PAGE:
Maybe it was the stark, cold winters. Maybe it was the notion of transubstantiation. Maybe it was just the delirious visual impact of two stunningly beautiful actresses on the screen at the same time. Whatever route you chose, Ingmar Bergman’s riveting drama from 1966 calls into question many of our assumptions about modern society. How we honor the past. How we prepare for the future. How we live in the present.
It is a cinematic experience we return to time and time again at different points in our lives. We relish the indulgent beauty of its imagery. We’re haunted by the themes it interweaves into this simple narrative. It asks questions, though it rarely provides answers. It is more of a meditation, of sorts, on what it means to be human. Where we find solace. How we cope.
There are numerous themes and notions interweaving themselves throughout the narrative. Most of them have to do with the roles we play in each aspect of our lives. There is something softly transactional in the way the story develops. A young nurse named Alma (Bibi Andersson) is sent to a remote cottage to live with and attempt to treat a well-known stage actress named Elisabet Vogler (Liv Ullmann). For reasons that are not immediately made clear, Vogler has suddenly ceased to speak. During their time together, Elizabet listens as Alma shares intimate secrets about her life. After a short period of time, Alma begins having trouble distinguishing herself from Elizabet.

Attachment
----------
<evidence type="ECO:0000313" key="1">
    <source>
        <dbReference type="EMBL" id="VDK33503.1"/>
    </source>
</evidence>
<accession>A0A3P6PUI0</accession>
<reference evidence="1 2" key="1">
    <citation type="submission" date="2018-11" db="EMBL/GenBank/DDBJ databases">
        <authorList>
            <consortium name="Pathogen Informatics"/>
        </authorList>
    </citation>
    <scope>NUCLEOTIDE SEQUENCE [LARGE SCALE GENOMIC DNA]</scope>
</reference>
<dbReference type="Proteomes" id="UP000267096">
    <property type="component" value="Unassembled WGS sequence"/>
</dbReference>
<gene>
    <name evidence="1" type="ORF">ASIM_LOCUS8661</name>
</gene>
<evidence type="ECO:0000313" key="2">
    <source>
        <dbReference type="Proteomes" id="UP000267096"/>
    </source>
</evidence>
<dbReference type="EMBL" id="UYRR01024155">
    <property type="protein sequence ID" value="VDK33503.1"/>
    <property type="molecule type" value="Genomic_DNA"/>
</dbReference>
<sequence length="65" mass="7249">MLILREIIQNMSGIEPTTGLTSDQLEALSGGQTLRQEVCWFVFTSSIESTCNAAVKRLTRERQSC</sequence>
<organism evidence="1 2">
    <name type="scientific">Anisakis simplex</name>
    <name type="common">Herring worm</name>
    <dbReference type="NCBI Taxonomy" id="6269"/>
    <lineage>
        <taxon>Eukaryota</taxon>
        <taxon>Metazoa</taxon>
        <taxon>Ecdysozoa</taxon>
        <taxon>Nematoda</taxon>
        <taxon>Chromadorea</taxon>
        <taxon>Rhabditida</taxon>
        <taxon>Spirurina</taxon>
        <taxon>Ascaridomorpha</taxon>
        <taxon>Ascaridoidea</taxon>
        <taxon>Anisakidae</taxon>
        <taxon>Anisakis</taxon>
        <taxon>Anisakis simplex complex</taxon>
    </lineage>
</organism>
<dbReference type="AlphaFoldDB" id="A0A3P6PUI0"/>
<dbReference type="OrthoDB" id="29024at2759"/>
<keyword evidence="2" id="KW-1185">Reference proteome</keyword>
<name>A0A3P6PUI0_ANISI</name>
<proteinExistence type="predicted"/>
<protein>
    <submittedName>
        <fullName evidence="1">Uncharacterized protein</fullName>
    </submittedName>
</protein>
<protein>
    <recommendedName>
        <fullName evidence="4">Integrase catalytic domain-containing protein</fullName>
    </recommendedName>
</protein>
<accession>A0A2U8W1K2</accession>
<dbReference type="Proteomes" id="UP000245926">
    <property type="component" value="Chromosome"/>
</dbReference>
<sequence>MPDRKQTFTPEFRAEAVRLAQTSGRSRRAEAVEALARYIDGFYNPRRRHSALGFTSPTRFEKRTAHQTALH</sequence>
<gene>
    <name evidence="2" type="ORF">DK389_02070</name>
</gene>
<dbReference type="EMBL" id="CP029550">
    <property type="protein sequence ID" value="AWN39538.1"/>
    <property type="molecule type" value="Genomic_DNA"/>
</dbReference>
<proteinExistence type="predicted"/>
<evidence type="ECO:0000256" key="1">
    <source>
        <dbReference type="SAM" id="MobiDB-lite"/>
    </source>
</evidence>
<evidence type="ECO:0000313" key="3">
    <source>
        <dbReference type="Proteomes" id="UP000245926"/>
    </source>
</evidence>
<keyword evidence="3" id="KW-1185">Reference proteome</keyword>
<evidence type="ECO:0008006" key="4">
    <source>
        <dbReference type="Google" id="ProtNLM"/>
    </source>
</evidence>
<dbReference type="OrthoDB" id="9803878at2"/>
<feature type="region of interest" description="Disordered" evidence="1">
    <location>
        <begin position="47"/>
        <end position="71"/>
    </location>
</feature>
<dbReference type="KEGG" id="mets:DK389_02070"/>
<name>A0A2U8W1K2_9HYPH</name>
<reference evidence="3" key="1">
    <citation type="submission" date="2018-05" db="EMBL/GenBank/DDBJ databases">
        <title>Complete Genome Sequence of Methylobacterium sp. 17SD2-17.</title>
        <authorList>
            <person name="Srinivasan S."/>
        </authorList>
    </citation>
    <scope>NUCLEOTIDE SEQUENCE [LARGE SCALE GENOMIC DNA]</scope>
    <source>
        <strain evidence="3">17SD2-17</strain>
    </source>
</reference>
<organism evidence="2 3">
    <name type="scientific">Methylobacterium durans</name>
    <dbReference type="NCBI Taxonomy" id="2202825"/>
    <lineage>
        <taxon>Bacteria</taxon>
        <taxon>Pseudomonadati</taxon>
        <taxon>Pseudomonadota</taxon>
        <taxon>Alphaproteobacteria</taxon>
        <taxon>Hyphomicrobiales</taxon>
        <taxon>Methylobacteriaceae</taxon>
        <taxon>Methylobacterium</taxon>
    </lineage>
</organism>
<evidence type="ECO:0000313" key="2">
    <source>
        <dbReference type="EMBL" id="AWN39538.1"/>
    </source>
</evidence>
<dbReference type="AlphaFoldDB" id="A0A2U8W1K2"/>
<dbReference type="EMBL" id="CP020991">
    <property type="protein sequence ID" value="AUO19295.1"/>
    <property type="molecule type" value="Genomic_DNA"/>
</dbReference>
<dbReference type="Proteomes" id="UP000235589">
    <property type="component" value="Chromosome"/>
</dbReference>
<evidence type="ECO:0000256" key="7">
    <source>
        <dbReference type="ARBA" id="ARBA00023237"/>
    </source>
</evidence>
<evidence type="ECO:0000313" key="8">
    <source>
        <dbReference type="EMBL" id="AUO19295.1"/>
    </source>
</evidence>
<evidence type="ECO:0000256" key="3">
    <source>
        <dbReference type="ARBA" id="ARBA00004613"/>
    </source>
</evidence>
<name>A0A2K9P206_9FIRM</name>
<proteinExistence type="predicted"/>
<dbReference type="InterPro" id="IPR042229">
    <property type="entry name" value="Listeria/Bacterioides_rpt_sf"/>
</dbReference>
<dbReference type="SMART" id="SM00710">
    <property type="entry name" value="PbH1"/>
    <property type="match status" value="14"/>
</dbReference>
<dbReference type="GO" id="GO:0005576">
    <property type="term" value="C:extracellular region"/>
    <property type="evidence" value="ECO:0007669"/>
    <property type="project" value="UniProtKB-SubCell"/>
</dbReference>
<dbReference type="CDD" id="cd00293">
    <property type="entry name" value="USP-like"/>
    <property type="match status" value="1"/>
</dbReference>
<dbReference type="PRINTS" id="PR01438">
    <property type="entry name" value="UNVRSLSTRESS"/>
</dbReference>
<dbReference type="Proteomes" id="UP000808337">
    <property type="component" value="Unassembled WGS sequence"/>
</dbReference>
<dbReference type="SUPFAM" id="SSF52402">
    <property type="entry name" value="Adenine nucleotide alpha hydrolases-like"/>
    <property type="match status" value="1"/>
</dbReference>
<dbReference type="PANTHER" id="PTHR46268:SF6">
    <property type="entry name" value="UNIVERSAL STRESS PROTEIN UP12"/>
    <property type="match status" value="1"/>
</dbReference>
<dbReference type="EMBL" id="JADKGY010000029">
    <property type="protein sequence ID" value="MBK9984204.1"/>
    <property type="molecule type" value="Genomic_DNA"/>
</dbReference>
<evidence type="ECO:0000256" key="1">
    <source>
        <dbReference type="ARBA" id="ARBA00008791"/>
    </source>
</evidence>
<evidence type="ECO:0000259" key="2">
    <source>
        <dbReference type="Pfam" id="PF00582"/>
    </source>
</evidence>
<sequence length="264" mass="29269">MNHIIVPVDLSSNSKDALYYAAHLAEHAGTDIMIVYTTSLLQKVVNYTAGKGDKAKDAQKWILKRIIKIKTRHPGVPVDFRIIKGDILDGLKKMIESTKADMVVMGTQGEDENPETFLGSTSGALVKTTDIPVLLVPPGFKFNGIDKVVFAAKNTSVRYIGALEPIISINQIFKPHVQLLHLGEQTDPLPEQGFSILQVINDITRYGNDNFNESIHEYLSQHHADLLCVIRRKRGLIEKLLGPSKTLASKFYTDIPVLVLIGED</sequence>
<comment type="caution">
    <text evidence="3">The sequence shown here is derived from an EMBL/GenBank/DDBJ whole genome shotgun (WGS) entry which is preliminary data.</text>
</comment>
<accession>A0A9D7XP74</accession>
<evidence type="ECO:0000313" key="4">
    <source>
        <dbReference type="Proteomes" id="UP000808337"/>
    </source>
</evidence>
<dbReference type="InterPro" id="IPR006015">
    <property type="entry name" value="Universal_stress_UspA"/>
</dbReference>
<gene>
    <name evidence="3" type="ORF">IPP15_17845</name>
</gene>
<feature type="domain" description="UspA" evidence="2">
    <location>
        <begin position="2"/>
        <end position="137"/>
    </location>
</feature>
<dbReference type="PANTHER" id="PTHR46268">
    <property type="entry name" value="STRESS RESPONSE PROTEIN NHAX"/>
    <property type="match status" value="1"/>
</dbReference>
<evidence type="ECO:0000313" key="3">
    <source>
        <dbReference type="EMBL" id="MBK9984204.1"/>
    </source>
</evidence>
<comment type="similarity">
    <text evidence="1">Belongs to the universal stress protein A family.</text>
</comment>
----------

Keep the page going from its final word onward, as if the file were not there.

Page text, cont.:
The fact that both women are similar in appearance only intensifies this building identity crisis. Susan Sontag has suggested that Persona is constructed as a series of variations on a theme of doubling. The subject of the film, in her view, is violence of the spirit. Others critics have pointed to the fact that Persona is a kind of modernist horror movie. Elisabet’s imbalance has been described as the hopeless dream to be, the shared condition of both life and art. In a sense, her dilemma is quite common: most of us cannot respond authentically to large-scale catastrophes such as the Holocaust or the Vietnam War. It is through the other that we most often find comfort, peace and resilience.
Although Bergman eschewed any formal religious beliefs, In Persona, he seems to be reminding us that we are, in fact, our brother’s keeper and that the love we send out into the world will ultimately come back to touch the lives of the ones we love most.
Or, to put it more succinctly, it is only through giving that we are finally able to grow and realize our true potential. and ultimate destiny.